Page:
I would like to know if there is still any Aitken's in and around Midlothian Scotland. I trace my genealogy to James Aitken in 1622 around Dalkeith Scotland. His son Robert Aitken came to Philadelphia USA, and the off spring spread out. I am from the state of Missouri, and live in the middle of Jesse James (the outlaw) country.
Is it even possilbe to trace past 1622, and if so would the Aitken name be spelled the same or would it be different.
Of course I am interested in all the usual stuff like crest, clans, colors, logos
etc., but more on the personal histories of my forefathers,like what they did for a living, what was going on historically during their life, where did they come from originally, was the family members involved in anything important during their life.
Terry Aitkens (Aitken) I will explain if I get an answer.
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Thread: Aitken, Dalkeith Scotland
17-12-2008, 9:40 PM #1
- Join Date
- Dec 2008
Aitken, Dalkeith Scotland
17-12-2008, 10:26 PM #2
To take name spelling first, it was a very fuzzy thing as recently as WW1, and you'll find it written in vistually any way that it can be read aloud and still sound the same. It's not a rare name, and you're going to find a lot of people with the same surname are not related.
Black's "Surnames of Scotland" gives Aitken, Aitkin and Aitkens all as variants of Aiken (along with Atkins, etc), and goes on to say that the name derives from diminutives of Adam.
Only about half of scottish surnames have links to the Highland Clans that date to before Queen Victoria and Prince Albert made such things fashionable. Non-clan names are every bit as scottish, however. Black doesn't mention any Clan affiliation for people of this name, although no doubt small family groups pledged allegience to whatever Clan their landlord belonged to. Since your family seems to have been in the Lothians, and thus Lowlanders, that probably wouldn't apply. You may find, of course, that since Queen Vic's interest, your family has aquired an assication with one of the Clans.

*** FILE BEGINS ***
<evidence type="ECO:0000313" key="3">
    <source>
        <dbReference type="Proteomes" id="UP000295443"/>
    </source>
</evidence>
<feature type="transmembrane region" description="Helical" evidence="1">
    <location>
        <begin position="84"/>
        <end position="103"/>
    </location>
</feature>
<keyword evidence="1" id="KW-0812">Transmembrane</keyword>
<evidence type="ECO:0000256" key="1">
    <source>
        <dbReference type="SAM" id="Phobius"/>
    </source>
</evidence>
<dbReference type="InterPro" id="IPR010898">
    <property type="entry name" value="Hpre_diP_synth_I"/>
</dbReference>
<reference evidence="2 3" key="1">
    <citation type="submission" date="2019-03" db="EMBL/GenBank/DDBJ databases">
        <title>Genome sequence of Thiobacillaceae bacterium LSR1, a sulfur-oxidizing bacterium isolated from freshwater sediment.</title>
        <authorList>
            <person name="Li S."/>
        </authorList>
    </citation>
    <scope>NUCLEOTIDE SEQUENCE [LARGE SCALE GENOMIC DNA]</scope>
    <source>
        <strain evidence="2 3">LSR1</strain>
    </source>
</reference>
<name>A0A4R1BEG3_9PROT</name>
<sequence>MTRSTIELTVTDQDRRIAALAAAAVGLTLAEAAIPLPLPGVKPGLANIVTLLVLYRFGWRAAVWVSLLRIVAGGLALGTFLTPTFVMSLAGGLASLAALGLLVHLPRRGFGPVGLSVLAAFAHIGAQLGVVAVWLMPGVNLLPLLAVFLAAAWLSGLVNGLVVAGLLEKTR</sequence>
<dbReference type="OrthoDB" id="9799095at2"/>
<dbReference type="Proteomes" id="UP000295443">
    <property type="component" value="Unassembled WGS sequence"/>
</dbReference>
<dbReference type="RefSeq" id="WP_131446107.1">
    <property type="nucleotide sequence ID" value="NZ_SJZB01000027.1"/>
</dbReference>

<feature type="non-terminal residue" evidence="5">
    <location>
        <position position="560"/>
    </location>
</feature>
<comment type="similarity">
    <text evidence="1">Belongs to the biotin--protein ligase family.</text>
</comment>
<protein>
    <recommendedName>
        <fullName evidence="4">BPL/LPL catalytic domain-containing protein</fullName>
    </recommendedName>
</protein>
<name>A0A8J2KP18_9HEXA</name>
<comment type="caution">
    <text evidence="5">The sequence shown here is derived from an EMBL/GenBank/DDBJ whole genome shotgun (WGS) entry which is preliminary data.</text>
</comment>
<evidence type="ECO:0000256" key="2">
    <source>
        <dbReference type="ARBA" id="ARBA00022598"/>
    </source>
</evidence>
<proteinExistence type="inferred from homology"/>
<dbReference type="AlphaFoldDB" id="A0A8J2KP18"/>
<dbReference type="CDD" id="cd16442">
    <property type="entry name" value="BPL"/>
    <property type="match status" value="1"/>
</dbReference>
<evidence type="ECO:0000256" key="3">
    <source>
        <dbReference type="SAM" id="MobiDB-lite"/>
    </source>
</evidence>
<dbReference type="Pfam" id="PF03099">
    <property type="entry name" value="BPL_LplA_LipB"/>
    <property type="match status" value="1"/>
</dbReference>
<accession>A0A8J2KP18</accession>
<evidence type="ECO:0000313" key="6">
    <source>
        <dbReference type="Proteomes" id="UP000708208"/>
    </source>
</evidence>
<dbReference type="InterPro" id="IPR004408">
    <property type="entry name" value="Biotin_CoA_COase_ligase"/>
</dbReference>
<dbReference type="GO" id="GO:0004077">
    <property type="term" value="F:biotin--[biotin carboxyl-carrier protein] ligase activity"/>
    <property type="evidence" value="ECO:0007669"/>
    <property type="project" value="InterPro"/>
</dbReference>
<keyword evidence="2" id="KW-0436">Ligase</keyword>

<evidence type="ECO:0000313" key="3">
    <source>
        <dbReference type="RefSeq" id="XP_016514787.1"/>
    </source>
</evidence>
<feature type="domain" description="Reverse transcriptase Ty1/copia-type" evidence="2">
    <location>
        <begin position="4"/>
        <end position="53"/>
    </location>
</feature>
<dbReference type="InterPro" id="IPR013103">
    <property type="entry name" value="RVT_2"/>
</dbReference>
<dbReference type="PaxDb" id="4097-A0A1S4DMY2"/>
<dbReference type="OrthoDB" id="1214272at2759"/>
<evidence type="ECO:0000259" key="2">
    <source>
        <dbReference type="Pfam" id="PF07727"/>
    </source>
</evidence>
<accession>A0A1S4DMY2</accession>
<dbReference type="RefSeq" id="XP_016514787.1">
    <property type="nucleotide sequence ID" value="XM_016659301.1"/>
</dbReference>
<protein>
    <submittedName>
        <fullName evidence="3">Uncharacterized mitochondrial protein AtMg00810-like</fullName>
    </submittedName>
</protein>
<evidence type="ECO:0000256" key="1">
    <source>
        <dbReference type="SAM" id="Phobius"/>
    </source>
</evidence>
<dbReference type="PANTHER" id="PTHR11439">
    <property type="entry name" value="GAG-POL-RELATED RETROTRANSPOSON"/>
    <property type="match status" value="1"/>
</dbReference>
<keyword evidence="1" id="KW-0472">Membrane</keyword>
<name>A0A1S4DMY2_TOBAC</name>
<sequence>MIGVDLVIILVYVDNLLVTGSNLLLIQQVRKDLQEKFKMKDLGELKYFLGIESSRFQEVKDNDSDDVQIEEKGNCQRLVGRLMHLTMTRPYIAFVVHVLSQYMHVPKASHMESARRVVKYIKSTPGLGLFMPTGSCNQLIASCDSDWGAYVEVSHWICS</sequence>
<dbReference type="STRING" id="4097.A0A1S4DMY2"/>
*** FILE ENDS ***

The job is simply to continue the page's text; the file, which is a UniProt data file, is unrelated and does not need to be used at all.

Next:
There's a good website with a lot of information and links to sites about Clans and things called Rampant Scotland. All the known tartans (including fakes) are to be found on a site called Tartans by Air.
I suggest that you take a look at the 3 sticky messages at the top of this forum, then you'll get an idea of what's available. I'm afraid that there's not a lot in the 17th century - damp, neglect, poor materials and war don't do much to help document survival.
27-04-2009, 5:50 AM #3
- Join Date
- Aug 2005
Aitken's in Dalkeith
My Aitkens in that area in the 1700's were coalminers. As were most working people at that time. They were all slaves owned by the Duke of Buccleuch or other mine owners.
Other occupations in Dalkeith were farm laborers and linen weavers. Then the better classes may be shopkeepers or such like. It's interesting that you can trace your lineage all the way back to 1622. I would be fascinated to know how the son Robert managed to afford passage on an emigrant ship. Miner's were not allowed to switch jobs during the 1600's and those trying to escape were clasped in irons. My guess would be your family
may have owned a shop or some other business which gave them the opportunity to
save money for a ship's passage. Either that or Robert ran away to sea. Would love to know
who was left behind.
As there are no census back then it is entirely guesswork.
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